Zero-Day WinRAR Remote Code Execution Flaw Allows Full PC Takeover

A patch has been released to correct a 19-year old zero-day WinRAR remote code execution vulnerability. The flaw was identified by security researchers at Check Point who were able to successfully exploit the flaw to take full control of a vulnerable computer.

All that is required is to send an email to someone with an out-of-date version of the software installed on their computer and convince them to open an attached compressed file.

WinRAR is a popular data compression tool. Approximately 500 million users have WinRAR installed on their computer and are vulnerable to an attack.

The zero-day WinRAR flaw is a path-traversal vulnerability in unacev2.dll, which is a third-party dynamic link library file which is used for parsing ACE archives. The file dates back to 2006 and does not have any protection mechanisms in place.

Check Point researchers renamed and ACE file with a .rar extension within unacev.dll and, when opened, the compressed file extracted a malicious file within the system startup folder. The process would occur without the user’s knowledge when they opened a doctored ACE file. Such a file could easily be distributed via a phishing campaign. Once extracted, the malicious file will be automatically executed when the system is rebooted.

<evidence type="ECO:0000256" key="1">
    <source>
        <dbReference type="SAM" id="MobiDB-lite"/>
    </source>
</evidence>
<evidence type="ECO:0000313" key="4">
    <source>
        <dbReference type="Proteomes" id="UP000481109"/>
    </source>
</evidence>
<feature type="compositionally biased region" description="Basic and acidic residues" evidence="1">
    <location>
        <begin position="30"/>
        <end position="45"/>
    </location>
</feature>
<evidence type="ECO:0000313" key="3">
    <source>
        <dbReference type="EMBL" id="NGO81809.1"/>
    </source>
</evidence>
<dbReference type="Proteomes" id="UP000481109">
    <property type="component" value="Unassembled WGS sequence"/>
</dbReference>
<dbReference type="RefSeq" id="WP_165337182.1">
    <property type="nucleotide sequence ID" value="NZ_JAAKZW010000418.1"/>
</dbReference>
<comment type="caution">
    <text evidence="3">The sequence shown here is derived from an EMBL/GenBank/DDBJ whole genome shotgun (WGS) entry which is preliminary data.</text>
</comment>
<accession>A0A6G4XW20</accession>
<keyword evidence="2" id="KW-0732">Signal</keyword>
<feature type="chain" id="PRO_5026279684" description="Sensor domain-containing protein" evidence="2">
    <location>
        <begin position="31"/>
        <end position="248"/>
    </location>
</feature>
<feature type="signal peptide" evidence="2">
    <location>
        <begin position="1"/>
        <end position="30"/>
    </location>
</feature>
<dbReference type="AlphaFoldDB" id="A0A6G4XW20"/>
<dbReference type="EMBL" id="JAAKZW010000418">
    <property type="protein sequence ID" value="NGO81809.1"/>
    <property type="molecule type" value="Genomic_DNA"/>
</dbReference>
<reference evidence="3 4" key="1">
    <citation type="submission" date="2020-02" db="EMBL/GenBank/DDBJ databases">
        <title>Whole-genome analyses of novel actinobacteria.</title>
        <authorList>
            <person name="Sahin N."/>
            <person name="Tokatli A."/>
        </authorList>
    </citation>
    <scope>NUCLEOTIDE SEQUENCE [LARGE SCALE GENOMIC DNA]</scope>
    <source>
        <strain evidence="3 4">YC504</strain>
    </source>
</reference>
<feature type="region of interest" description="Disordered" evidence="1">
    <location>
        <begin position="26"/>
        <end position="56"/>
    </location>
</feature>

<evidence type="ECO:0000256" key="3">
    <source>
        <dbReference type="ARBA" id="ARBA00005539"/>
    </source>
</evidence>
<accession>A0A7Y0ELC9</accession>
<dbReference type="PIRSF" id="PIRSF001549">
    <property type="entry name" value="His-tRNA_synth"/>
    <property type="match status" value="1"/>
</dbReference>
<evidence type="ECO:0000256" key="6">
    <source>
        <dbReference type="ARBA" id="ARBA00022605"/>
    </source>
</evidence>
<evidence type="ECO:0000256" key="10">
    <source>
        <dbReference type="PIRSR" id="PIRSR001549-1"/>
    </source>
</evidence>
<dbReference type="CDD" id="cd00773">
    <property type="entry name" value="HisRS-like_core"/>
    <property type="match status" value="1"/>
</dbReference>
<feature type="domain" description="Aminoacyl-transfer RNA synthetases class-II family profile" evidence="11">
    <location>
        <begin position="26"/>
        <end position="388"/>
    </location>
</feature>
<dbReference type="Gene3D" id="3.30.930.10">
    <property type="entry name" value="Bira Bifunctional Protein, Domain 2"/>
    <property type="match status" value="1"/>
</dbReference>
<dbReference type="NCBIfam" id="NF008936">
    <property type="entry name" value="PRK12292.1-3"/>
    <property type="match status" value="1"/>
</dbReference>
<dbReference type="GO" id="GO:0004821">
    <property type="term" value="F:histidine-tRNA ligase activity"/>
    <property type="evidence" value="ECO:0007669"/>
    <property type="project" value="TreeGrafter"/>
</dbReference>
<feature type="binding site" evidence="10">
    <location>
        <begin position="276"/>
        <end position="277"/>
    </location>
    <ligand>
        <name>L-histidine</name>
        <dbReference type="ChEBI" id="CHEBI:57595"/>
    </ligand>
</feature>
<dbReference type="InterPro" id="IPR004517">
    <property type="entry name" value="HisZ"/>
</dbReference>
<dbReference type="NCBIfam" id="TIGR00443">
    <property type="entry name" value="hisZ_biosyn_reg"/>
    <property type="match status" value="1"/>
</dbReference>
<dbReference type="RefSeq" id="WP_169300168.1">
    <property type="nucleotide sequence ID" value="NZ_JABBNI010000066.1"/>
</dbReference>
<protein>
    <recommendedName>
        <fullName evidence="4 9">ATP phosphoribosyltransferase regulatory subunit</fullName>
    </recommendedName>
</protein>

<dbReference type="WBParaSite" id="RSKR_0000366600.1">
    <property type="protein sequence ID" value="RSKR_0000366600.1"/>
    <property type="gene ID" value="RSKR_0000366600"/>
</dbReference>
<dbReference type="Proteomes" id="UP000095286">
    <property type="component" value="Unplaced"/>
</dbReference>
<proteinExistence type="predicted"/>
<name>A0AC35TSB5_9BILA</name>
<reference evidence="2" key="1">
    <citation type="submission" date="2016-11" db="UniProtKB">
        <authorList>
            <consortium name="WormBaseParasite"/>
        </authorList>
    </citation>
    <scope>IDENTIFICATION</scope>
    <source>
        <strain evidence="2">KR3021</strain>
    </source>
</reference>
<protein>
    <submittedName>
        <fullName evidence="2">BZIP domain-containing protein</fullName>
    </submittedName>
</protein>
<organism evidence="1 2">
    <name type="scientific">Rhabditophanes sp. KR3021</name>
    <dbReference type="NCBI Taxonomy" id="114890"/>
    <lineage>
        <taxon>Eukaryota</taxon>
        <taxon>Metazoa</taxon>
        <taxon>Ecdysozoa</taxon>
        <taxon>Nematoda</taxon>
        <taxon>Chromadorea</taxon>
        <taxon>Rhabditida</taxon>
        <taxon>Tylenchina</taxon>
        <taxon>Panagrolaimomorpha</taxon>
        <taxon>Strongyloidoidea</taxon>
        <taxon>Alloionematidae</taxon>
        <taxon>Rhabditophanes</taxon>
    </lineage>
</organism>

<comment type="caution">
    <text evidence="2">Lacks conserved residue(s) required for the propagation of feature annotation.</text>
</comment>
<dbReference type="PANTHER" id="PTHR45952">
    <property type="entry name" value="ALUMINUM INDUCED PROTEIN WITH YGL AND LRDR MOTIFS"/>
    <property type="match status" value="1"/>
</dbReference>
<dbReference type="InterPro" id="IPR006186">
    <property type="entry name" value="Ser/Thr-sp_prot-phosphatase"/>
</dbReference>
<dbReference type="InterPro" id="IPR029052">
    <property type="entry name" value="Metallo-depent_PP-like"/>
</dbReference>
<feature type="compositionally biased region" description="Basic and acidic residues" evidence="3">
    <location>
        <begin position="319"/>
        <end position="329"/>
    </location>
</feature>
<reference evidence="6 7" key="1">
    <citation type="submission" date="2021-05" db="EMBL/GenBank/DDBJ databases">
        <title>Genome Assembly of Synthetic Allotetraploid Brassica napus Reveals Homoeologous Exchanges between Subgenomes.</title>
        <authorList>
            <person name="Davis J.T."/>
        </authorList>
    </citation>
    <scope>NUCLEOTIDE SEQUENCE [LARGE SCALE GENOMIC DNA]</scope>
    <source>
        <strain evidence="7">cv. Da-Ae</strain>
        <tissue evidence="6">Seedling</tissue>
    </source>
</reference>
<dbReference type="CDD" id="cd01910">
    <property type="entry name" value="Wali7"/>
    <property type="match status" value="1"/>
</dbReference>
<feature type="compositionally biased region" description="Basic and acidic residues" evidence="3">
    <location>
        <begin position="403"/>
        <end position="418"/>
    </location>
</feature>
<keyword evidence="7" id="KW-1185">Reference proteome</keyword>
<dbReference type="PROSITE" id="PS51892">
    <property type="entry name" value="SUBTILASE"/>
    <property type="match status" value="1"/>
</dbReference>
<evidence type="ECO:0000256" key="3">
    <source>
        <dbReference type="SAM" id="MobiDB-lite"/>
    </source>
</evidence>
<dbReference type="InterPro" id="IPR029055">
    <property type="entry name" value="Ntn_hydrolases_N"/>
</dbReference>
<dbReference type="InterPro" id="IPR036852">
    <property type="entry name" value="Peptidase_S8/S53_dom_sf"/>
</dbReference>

Check Point has published a PoC and has demonstrated how an attack could take place. In its example, opening the compressed file extracted a benign file to the Desktop indicating that the extraction process was successful, but unbeknown to the user, the malicious executable was also loaded into the startup folder. Once the computer is rebooted, the attacker could gain full control of the infected device.

The bug was reported to WinRAR which updated its software in January to correct the flaw. WinRAR has now dropped support for the ACE archive format to ensure the flaw cannot be exploited.

Users should check to see if WinRAR is installed on their computer and if so, the WinRAR should be updated immediately.

Author: NetSec Editor